Midweek Money: When Harry saw the facts

The Fixers
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The Independent Culture
A COUPLE of weeks ago I took a call from Harry Thomas. He had been referred to us by a long-standing client, and he came straight to the point.

"I have just inherited pounds 85,000," he said, "and I want somewhere to put it." Before I could respond he continued: "I fancy the Jupiter Income Pep and the Scottish Widows with profits bond. What do you think?" "The quality is fine," I said, "but..." At this point he interrupted. "Good, can you send me the applications?"

I explained that an excellent choice for one person may be completely inappropriate for another, saying that I would be happy to design a portfolio for him but that, to do so, I would need to know about his circumstances, objectives and constraints. I suggested giving him a questionnaire designed to provide the necessary information.

However, Mr Thomas was still keen for me just to send him the selection of brochures he had asked for. It was only when I explained that this selection might involve details of several thousand investment products that he realised that it would profit him to provide me with more information.

"I really do not feel inclined to give you my life story," he then said. That is a common and understandable response. So I said: "First, let me promise you that the necessary information is not too daunting. If I know your tax position I can probably enhance your investment returns via tax savings." He agreed that this seemed sensible.

"Second, would you like to ensure that any investments you make are within your acceptable risk constraints?" "Yes, I would," he confirmed.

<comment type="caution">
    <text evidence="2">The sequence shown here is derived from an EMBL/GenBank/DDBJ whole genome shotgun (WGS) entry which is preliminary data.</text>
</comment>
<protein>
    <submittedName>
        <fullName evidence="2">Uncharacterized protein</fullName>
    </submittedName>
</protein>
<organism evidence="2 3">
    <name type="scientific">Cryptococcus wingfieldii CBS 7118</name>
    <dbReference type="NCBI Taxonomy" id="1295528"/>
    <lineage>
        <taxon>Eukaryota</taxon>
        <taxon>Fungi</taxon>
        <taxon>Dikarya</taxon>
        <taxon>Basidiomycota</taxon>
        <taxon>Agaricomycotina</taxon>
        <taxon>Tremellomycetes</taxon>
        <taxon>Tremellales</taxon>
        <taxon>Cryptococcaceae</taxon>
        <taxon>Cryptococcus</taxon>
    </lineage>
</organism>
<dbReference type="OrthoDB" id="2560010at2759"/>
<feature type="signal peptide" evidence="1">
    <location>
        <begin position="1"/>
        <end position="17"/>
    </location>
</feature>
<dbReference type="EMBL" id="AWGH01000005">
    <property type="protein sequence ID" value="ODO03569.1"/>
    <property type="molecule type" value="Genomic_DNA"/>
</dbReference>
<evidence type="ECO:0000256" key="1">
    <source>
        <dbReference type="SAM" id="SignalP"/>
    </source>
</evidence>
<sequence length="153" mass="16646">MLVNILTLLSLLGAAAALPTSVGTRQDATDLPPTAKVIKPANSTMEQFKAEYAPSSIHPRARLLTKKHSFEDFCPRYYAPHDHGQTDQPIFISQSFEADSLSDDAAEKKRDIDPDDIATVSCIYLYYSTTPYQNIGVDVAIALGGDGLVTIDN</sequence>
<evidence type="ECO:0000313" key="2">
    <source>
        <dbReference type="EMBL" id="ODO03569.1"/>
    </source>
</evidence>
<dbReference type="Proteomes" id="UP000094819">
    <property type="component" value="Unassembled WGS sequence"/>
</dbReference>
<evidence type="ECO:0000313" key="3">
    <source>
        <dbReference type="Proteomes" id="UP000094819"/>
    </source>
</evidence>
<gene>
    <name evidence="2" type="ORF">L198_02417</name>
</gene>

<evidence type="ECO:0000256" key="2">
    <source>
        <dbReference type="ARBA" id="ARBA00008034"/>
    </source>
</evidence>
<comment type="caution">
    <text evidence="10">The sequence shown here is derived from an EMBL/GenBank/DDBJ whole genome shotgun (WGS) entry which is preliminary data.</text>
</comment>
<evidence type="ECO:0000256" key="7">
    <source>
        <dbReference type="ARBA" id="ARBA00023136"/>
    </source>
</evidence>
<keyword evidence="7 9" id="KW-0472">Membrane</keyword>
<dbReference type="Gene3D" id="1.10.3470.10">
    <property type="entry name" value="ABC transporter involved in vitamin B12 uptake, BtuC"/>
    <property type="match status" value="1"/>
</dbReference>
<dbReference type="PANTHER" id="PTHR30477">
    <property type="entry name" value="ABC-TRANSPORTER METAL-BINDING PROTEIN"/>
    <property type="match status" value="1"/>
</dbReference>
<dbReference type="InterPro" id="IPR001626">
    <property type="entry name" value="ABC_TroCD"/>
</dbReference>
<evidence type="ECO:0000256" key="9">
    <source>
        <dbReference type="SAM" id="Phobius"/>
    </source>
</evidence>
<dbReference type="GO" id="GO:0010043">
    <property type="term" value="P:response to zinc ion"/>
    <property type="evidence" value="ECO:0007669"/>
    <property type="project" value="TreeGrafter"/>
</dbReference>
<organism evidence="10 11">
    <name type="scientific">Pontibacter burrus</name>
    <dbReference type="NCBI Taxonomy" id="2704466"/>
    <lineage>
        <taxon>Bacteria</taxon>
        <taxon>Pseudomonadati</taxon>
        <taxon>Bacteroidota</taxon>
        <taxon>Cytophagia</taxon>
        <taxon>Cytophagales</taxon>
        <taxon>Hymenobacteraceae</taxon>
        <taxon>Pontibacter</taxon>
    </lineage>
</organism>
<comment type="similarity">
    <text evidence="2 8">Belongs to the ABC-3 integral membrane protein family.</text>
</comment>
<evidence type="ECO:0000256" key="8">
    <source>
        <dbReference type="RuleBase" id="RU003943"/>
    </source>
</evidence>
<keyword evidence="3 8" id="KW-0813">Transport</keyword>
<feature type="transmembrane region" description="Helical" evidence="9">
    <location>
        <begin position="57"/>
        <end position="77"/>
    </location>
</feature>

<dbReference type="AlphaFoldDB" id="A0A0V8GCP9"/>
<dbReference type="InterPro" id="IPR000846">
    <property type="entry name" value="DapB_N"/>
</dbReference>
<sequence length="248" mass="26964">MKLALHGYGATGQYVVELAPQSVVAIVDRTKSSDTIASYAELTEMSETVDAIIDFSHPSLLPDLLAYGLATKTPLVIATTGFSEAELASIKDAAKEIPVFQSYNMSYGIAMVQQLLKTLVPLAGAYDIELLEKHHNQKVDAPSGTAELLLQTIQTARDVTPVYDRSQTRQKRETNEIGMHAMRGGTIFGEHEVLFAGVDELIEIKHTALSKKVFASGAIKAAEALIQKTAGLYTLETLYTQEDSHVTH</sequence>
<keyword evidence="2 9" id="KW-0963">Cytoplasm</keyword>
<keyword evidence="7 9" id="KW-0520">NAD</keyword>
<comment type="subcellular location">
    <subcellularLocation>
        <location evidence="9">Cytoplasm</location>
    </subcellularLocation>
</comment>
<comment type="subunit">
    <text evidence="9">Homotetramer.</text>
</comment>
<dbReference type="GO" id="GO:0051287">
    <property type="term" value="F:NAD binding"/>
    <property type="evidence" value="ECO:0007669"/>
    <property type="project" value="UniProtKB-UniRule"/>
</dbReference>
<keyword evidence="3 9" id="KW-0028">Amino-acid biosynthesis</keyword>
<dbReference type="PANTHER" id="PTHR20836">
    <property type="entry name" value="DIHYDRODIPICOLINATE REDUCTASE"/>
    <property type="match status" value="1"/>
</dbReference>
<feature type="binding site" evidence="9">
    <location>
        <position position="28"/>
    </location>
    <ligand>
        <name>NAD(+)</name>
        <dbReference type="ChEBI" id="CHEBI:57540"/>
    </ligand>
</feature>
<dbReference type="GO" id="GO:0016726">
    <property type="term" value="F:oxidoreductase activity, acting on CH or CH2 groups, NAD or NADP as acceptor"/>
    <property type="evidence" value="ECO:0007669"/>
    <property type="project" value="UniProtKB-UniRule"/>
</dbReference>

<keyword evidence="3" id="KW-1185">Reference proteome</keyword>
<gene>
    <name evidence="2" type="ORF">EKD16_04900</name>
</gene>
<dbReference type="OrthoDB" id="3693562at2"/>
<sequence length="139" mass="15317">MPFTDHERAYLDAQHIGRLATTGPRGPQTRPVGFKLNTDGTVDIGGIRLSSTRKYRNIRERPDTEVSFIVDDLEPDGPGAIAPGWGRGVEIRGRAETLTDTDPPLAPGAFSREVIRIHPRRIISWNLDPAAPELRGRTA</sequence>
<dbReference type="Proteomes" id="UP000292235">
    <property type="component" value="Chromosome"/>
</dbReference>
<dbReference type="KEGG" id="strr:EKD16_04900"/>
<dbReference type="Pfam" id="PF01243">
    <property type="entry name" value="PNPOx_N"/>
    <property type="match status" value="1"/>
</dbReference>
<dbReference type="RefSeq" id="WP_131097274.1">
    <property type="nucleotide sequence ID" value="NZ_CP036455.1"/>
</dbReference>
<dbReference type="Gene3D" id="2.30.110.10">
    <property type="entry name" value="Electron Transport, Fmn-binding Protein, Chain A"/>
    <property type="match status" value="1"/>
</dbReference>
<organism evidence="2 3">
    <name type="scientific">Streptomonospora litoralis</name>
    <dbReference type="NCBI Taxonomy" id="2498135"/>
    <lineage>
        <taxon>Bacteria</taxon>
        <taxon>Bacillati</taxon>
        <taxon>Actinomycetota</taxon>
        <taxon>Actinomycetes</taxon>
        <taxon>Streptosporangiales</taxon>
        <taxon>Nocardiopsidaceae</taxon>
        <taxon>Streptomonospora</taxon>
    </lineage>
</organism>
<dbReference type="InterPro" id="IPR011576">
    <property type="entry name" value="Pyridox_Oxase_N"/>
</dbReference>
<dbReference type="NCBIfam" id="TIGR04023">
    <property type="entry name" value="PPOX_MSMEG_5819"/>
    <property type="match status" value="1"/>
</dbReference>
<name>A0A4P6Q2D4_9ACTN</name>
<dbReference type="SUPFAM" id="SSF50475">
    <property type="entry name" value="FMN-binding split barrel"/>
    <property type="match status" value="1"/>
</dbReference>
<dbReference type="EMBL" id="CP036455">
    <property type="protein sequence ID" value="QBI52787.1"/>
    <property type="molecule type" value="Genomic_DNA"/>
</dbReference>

"What about your wife's tax allowances, your income needs, and protecting your capital against inflation? Do you feel it makes sense to take those into account?"

Mr Thomas agreed.

"Why don't I send you the questionnaire and see how you feel," I suggested. "I can also send you a copy of our publication Investing a Substantial Lump Sum."

Four days later the completed questionnaire arrived on my desk, along with a note. Harry Thomas confirmed that the process had not been as painful as he had expected. We then had a long telephone conversation about his investment decisions.

Harry admitted: "I'm really a building society man at heart, but I know long-term it's not where my money should be." We then discussed tolerance of risk.

"I've also got a large holding in ICI shares," Harry added. His holding was worth over pounds 25,000, a dangerously high exposure to a single stock for a low-risk investor.

My recommendations included a low-risk AIG guaranteed income bond, a Scottish Widows with-profits bond and a portfolio of unit trusts including Credit Suisse and Newton Equity Income, plus M&G and Aberdeen Prolific corporate bond funds.

In my report I included detailed reasons for the recommended funds, and how they fit together to help him achieve his financial goals. The upshot is that he will be instigating the portfolio as recommended.

It would have been easy just to send Harry Thomas a few ideas. As it is, I feel that he has learnt some useful basic principles. He has now asked me to contact his sister, who also has some investment decisions to make.

The writer is managing director of Whitechurch Securities, independent financial advisers, 14 Gloucester Road, Bristol, BS7 8AE (0800 374413). Write or call for a free copy of `Investing a Substantial Lump Sum'